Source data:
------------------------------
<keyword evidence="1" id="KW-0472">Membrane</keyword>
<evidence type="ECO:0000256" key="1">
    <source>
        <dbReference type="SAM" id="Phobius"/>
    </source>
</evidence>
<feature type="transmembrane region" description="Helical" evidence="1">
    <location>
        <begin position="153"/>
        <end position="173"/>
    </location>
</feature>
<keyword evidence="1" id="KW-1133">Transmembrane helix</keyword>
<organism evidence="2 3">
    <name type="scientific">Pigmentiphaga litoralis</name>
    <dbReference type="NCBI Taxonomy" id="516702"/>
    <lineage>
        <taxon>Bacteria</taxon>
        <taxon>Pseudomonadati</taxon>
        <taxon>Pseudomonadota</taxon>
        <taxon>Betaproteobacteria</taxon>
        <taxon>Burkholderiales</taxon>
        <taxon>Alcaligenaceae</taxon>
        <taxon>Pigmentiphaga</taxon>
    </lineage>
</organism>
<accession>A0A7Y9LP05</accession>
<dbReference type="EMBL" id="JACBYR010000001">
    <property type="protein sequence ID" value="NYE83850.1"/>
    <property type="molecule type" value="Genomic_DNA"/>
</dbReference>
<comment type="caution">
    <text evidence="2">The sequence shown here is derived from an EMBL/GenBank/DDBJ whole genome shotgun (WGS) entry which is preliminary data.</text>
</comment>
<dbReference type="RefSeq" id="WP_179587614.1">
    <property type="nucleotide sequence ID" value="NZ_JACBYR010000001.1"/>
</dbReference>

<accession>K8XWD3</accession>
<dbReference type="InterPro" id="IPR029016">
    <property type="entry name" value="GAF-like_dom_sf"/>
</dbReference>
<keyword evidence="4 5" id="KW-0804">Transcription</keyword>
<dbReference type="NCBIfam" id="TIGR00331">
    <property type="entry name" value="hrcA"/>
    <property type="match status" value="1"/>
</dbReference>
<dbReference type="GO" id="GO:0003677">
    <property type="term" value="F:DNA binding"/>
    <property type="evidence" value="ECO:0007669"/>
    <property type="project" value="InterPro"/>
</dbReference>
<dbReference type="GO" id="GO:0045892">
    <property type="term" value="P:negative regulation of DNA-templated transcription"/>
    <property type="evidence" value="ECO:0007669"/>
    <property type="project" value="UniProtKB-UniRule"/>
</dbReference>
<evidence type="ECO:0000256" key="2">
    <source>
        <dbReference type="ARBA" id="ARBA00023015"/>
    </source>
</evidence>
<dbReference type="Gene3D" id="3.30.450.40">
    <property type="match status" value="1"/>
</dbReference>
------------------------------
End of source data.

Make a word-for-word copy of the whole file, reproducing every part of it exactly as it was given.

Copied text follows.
<keyword evidence="1" id="KW-0472">Membrane</keyword>
<evidence type="ECO:0000256" key="1">
    <source>
        <dbReference type="SAM" id="Phobius"/>
    </source>
</evidence>
<feature type="transmembrane region" description="Helical" evidence="1">
    <location>
        <begin position="153"/>
        <end position="173"/>
    </location>
</feature>
<keyword evidence="1" id="KW-1133">Transmembrane helix</keyword>
<organism evidence="2 3">
    <name type="scientific">Pigmentiphaga litoralis</name>
    <dbReference type="NCBI Taxonomy" id="516702"/>
    <lineage>
        <taxon>Bacteria</taxon>
        <taxon>Pseudomonadati</taxon>
        <taxon>Pseudomonadota</taxon>
        <taxon>Betaproteobacteria</taxon>
        <taxon>Burkholderiales</taxon>
        <taxon>Alcaligenaceae</taxon>
        <taxon>Pigmentiphaga</taxon>
    </lineage>
</organism>
<accession>A0A7Y9LP05</accession>
<dbReference type="EMBL" id="JACBYR010000001">
    <property type="protein sequence ID" value="NYE83850.1"/>
    <property type="molecule type" value="Genomic_DNA"/>
</dbReference>
<comment type="caution">
    <text evidence="2">The sequence shown here is derived from an EMBL/GenBank/DDBJ whole genome shotgun (WGS) entry which is preliminary data.</text>
</comment>
<dbReference type="RefSeq" id="WP_179587614.1">
    <property type="nucleotide sequence ID" value="NZ_JACBYR010000001.1"/>
</dbReference>

<accession>K8XWD3</accession>
<dbReference type="InterPro" id="IPR029016">
    <property type="entry name" value="GAF-like_dom_sf"/>
</dbReference>
<keyword evidence="4 5" id="KW-0804">Transcription</keyword>
<dbReference type="NCBIfam" id="TIGR00331">
    <property type="entry name" value="hrcA"/>
    <property type="match status" value="1"/>
</dbReference>
<dbReference type="GO" id="GO:0003677">
    <property type="term" value="F:DNA binding"/>
    <property type="evidence" value="ECO:0007669"/>
    <property type="project" value="InterPro"/>
</dbReference>
<dbReference type="GO" id="GO:0045892">
    <property type="term" value="P:negative regulation of DNA-templated transcription"/>
    <property type="evidence" value="ECO:0007669"/>
    <property type="project" value="UniProtKB-UniRule"/>
</dbReference>
<evidence type="ECO:0000256" key="2">
    <source>
        <dbReference type="ARBA" id="ARBA00023015"/>
    </source>
</evidence>
<dbReference type="Gene3D" id="3.30.450.40">
    <property type="match status" value="1"/>
</dbReference>